Comment from CEO:

"Article 11a of the Staff Regulations refers to the need to regulate 'personal interests' amongst Commission staff when they relate to their EU work. We consider that a robust definition of “personal interests” should include previous career history including former employers and / or clients where they relate to the official's present functions. Yet the Commission does not appear to have undertaken any assessment of whether or not Mr Lippold has a conflict of interest. Although the Commission states that a standard recruitment procedure including scrutinizing his CV and an interview was followed, it is far from evident, without any documentation to so demonstrate, that scrutinizing a CV and an interview constitutes a transparent and substantive assessment of potential conflicts of interest.  We consider that this could be maladministration: considering Mr Lippold’s previous career, it appears that there is a risk of conflicts of interest arising in his current functions and it looks as if the Commission has not recognised this, explored it or taken action as a result."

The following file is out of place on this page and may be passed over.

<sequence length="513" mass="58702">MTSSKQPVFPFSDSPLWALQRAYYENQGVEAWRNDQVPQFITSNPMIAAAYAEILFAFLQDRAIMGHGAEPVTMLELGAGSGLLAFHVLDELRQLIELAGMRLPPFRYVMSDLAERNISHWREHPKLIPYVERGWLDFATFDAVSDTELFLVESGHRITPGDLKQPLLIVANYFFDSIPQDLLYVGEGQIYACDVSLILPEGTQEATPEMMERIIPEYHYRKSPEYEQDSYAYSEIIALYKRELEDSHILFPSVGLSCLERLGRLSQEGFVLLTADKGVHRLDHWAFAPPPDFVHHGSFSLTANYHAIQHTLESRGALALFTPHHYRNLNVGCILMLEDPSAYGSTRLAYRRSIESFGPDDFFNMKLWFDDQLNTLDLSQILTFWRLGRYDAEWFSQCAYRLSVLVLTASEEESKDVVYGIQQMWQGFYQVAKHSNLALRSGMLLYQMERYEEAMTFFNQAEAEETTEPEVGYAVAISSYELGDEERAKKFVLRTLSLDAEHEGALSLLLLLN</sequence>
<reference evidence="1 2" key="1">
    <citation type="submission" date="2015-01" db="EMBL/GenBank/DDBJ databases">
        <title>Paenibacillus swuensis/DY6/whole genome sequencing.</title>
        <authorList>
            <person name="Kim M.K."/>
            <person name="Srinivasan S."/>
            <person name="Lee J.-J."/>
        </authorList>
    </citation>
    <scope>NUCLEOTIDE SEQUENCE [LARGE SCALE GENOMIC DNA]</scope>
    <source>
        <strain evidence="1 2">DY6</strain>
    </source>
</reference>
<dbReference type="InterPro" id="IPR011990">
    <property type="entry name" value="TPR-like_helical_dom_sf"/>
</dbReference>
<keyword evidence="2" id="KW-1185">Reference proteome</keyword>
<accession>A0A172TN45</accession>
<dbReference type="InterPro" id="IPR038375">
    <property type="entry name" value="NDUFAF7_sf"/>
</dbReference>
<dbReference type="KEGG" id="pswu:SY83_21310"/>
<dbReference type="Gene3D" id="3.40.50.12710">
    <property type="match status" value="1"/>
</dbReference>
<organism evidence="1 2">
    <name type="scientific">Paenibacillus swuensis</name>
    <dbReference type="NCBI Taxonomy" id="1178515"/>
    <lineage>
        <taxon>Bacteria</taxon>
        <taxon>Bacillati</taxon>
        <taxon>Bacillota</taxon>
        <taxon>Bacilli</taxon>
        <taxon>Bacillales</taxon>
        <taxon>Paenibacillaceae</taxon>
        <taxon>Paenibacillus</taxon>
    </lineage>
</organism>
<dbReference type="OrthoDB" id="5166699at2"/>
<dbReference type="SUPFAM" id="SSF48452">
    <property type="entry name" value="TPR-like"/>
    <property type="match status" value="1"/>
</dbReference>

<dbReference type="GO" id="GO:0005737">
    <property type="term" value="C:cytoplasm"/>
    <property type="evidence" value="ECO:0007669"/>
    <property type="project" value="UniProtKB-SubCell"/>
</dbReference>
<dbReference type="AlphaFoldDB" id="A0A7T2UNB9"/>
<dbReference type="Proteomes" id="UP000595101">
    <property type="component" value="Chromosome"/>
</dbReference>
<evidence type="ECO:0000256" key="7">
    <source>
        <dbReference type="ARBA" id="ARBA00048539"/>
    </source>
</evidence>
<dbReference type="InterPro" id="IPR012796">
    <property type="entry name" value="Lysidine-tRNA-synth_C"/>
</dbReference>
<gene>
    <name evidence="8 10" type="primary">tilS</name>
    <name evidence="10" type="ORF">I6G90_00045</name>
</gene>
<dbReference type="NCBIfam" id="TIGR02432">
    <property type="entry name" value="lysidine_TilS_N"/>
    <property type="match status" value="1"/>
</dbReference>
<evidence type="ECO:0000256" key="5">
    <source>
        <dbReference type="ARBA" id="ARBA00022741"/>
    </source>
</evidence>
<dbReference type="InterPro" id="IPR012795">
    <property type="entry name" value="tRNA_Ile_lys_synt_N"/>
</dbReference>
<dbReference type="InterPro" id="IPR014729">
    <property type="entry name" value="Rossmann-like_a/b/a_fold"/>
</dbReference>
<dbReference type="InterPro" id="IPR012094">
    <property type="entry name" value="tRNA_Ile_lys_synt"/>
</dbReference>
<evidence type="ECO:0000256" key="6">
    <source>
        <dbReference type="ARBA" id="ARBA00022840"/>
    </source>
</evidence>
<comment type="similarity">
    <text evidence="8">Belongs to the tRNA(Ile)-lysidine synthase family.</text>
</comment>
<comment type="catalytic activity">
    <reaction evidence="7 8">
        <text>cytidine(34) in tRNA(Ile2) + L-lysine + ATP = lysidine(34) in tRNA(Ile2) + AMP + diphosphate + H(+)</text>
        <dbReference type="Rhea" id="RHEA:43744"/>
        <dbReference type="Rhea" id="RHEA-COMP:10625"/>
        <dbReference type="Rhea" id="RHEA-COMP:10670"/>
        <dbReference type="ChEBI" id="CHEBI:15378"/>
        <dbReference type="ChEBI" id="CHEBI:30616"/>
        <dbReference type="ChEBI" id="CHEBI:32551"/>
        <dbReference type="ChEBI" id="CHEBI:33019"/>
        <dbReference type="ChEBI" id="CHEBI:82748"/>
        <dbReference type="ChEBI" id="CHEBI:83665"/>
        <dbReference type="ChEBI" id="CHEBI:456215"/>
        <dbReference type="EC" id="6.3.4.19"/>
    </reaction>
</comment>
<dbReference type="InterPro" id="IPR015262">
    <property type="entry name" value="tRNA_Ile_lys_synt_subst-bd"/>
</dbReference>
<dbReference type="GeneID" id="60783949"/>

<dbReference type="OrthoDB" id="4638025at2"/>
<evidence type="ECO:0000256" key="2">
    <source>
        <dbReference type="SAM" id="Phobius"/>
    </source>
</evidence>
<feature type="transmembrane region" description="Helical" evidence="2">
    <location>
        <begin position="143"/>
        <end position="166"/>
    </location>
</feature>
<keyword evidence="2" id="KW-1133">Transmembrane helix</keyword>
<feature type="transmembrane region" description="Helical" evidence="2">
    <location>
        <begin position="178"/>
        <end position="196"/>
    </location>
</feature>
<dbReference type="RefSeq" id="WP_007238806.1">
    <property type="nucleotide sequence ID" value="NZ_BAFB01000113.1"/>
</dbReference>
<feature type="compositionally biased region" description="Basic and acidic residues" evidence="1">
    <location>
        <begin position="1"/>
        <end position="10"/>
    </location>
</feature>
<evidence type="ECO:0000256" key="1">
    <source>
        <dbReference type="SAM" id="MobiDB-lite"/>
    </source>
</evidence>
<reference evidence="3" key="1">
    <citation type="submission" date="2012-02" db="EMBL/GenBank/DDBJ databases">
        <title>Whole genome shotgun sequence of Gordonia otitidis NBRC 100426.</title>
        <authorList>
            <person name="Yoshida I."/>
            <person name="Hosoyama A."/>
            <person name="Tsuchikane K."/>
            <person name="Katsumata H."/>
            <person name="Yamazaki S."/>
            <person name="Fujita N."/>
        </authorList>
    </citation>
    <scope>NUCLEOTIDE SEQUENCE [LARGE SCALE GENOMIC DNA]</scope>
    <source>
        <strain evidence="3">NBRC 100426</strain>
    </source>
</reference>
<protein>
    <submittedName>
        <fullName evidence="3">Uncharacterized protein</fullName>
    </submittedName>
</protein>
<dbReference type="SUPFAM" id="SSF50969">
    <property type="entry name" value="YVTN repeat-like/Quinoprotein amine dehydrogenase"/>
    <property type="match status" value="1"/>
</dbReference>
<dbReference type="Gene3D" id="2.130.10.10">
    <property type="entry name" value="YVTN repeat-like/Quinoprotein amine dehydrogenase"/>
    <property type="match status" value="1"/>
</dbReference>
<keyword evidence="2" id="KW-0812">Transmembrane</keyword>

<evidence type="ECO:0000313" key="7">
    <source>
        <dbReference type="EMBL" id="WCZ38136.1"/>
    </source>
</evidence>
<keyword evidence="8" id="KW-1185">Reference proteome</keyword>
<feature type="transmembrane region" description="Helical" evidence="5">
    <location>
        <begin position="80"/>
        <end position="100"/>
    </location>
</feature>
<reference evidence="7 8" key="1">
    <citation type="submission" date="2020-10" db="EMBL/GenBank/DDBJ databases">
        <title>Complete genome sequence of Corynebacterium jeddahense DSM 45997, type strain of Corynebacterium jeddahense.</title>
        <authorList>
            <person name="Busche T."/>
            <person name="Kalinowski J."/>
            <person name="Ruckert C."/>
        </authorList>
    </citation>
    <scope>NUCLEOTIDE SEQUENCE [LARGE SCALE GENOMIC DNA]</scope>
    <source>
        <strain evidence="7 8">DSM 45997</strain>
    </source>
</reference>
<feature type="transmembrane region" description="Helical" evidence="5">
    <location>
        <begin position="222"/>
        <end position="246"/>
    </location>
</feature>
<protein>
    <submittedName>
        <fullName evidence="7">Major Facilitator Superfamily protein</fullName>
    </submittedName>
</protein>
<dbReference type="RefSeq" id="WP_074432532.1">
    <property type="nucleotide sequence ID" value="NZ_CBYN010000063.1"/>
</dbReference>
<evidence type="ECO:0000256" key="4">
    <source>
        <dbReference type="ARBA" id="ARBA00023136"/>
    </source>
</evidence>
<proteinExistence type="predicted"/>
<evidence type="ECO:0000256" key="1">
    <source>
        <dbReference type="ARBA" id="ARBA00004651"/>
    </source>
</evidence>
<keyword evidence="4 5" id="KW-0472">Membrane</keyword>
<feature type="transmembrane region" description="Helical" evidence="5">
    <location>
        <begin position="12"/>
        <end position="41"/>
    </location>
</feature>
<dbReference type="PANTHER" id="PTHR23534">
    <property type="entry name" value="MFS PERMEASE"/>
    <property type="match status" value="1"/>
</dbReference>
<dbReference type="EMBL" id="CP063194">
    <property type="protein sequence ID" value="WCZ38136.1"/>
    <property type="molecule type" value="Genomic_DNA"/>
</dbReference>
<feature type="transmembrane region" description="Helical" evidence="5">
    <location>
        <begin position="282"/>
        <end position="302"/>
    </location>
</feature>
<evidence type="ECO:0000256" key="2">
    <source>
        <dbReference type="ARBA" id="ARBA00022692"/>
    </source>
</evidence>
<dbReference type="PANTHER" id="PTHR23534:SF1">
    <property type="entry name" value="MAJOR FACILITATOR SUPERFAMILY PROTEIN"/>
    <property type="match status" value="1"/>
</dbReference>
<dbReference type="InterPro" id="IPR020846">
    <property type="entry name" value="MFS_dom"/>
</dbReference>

Other info:

Prior to joining the Commission, Mr Lippold had a long career in the oil industry. He joined ExxonMobil in 1992 to become Head of Department for Financial Reporting and Analysis for the company's Central European activities, followed by several management positions in the areas of Finance, Marketing and Information Technology. His most recent positions before joining the European Commission were Fixed Assets Manager for Europe, ExxonMobil Hungary BSC and ERP Systems Change Manager for Finance, ExxonMobil CAS. See: